In Italian we call them “castagne” which comes from the Latin word “Castanea”. The origin of the tree originates from the Caucasus and it spread from there. The tree of the chestnut was much appreciated by the Romans for its fruits and for the quality of its wood which was optimal for weatherproof constructions. It is easy to imagine how useful the chestnut tree and its fruits was to the people who lived in places like my valley; the cultivation of wheat was either just enough to subsist or scarce after a bad season. The first  positives of the chestnut is that it grows up to heights of 1000 meters (making it grow also on the northern side of the Alps). The second positive is that the amount of calories provided was higher that the common cultivated grains. One of the very common ways to consume chestnuts was by transforming it into flour. It is for this reason that it is called “the tree of the poor’s bread” (source in Italian:


Chestnut Waffles




Makes about  12 waffles

Prep time : 15 min

Cook time : about 2 min per waffle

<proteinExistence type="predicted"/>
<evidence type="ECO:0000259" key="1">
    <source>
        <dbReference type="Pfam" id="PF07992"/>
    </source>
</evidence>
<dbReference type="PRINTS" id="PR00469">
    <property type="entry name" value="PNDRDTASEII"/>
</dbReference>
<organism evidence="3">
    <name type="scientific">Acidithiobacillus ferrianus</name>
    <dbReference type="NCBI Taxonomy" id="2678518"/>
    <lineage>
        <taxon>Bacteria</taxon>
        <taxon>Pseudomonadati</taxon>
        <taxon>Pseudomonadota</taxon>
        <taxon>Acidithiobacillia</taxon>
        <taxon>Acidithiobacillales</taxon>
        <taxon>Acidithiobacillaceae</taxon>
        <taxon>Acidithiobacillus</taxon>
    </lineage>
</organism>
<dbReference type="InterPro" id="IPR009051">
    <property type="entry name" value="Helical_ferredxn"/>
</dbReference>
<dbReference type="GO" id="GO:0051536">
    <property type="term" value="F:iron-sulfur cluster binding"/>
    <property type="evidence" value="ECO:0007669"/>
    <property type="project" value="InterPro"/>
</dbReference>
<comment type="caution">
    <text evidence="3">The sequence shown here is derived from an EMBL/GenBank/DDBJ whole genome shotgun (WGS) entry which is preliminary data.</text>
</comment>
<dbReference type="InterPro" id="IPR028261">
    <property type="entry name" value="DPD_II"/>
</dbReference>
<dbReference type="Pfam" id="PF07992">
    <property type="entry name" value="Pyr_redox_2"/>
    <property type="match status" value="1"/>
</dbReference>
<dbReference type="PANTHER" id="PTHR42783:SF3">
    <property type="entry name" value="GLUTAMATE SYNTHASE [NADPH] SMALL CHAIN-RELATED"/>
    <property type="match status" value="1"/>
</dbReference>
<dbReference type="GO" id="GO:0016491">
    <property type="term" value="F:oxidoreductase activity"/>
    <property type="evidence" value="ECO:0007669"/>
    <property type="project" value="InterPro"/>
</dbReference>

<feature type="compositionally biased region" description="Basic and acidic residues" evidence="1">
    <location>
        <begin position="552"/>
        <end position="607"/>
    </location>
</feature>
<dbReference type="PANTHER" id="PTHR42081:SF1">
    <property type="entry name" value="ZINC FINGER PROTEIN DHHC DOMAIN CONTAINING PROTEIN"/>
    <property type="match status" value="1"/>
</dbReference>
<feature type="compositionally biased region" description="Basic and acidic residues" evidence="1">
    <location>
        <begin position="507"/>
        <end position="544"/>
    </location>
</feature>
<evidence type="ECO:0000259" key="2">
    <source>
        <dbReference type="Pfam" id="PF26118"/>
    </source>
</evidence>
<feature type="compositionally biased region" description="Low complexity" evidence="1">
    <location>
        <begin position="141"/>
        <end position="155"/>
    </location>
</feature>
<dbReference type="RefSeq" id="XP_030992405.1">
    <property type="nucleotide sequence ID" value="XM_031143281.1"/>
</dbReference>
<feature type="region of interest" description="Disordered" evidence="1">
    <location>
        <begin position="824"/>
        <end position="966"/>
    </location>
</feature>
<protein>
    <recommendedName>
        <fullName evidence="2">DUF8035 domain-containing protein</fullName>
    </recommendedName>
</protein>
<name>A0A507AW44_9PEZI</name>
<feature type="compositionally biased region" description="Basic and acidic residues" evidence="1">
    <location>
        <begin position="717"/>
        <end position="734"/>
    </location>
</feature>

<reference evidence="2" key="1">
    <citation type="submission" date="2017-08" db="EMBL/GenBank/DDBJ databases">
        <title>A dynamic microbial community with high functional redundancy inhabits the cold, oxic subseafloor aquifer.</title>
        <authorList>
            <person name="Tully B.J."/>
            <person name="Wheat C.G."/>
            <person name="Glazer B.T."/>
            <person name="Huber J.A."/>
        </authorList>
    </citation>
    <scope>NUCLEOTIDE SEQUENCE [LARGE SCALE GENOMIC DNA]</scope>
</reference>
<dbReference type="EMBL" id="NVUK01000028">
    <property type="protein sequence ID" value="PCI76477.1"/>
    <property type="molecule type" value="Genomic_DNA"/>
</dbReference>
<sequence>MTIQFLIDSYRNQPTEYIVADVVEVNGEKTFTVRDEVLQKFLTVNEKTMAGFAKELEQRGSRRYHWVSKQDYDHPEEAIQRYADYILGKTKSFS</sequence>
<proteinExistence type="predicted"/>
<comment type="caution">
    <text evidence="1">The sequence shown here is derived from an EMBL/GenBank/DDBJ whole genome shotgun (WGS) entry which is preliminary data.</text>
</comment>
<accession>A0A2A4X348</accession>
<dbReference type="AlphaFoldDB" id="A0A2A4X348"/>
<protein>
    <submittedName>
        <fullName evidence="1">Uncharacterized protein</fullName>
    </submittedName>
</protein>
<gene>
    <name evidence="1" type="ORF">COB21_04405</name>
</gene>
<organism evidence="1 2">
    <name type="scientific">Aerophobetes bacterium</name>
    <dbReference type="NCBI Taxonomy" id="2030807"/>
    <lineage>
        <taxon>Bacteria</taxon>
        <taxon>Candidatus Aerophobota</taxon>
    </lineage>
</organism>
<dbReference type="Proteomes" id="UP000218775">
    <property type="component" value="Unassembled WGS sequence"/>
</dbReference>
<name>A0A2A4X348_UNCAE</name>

Total time:  about 40 min


Ingredients :


1 vanilla pod

160g T80 flour

200g vacuum-packed chestnuts

50g sugar

1tsp baking powder

2 eggs

300ml buttermilk

50g butter

¼ tsp salt (+ one pinch for the egg whites)


Recipe :

In one bowl mix the dry ingredients  together : the flour, the sugar, the baking powder and the salt.

Put the chestnuts in a blender and reduce it to a puree. Open the vanilla pod lengthwise and scrape out the seeds of both sides.

Separate the eggs and add the yolk to the buttermilk, the vanilla seeds and the mashed chestnuts.

Heat the waffle iron (a higher heat is better because the waffles will have a nicer outside crust).

Add the wet mix to the dry one. Mix but not for long, don’t worry it if doesn’t look too smooth.

Beat the egg whites with a pinch of salt until they form peaks. Add them to the rest of the ingredients and gently incorporate them. Here again it is better not to overwork the batter.

Once the waffle iron is hot grease the surface with either cooking spray or a neutral tasting oil such as rapeseed. Place the batter in the middle of it and lightly spread it out. For my heart shaped waffles I needed about 2 ½ scoops per shape. Close the machine and wait a couple of minutes or until the vapour had almost stopped coming out (of course if your waffle iron has a timer use that, unlike mine which could belong to a vintage range). Serve.

Serving suggestions: honey and hazelnuts, whipped cream, chocolate, maple syrup, vanilla ice cream…